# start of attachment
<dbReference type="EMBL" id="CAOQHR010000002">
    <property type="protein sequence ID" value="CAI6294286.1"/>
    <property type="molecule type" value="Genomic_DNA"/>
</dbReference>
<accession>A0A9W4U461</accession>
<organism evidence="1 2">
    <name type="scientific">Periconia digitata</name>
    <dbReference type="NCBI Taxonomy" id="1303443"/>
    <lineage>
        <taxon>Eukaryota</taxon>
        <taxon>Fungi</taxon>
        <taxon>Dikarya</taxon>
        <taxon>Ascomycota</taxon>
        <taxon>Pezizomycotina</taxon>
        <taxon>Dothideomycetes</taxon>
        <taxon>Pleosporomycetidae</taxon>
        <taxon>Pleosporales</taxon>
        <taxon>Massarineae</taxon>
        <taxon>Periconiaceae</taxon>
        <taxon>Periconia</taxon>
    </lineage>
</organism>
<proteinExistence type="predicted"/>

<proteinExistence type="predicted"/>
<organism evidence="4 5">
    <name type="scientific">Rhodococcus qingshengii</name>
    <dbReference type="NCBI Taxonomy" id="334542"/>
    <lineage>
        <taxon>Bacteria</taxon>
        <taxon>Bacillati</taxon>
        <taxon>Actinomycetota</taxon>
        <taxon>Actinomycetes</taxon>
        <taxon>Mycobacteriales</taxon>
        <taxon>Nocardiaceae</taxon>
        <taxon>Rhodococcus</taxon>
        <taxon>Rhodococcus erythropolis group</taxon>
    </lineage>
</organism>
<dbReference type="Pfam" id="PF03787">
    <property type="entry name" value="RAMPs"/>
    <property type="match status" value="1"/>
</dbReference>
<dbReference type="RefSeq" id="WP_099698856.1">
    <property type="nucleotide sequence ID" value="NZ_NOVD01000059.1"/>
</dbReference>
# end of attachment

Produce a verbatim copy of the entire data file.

<dbReference type="EMBL" id="CAOQHR010000002">
    <property type="protein sequence ID" value="CAI6294286.1"/>
    <property type="molecule type" value="Genomic_DNA"/>
</dbReference>
<accession>A0A9W4U461</accession>
<organism evidence="1 2">
    <name type="scientific">Periconia digitata</name>
    <dbReference type="NCBI Taxonomy" id="1303443"/>
    <lineage>
        <taxon>Eukaryota</taxon>
        <taxon>Fungi</taxon>
        <taxon>Dikarya</taxon>
        <taxon>Ascomycota</taxon>
        <taxon>Pezizomycotina</taxon>
        <taxon>Dothideomycetes</taxon>
        <taxon>Pleosporomycetidae</taxon>
        <taxon>Pleosporales</taxon>
        <taxon>Massarineae</taxon>
        <taxon>Periconiaceae</taxon>
        <taxon>Periconia</taxon>
    </lineage>
</organism>
<proteinExistence type="predicted"/>

<proteinExistence type="predicted"/>
<organism evidence="4 5">
    <name type="scientific">Rhodococcus qingshengii</name>
    <dbReference type="NCBI Taxonomy" id="334542"/>
    <lineage>
        <taxon>Bacteria</taxon>
        <taxon>Bacillati</taxon>
        <taxon>Actinomycetota</taxon>
        <taxon>Actinomycetes</taxon>
        <taxon>Mycobacteriales</taxon>
        <taxon>Nocardiaceae</taxon>
        <taxon>Rhodococcus</taxon>
        <taxon>Rhodococcus erythropolis group</taxon>
    </lineage>
</organism>
<dbReference type="Pfam" id="PF03787">
    <property type="entry name" value="RAMPs"/>
    <property type="match status" value="1"/>
</dbReference>
<dbReference type="RefSeq" id="WP_099698856.1">
    <property type="nucleotide sequence ID" value="NZ_NOVD01000059.1"/>
</dbReference>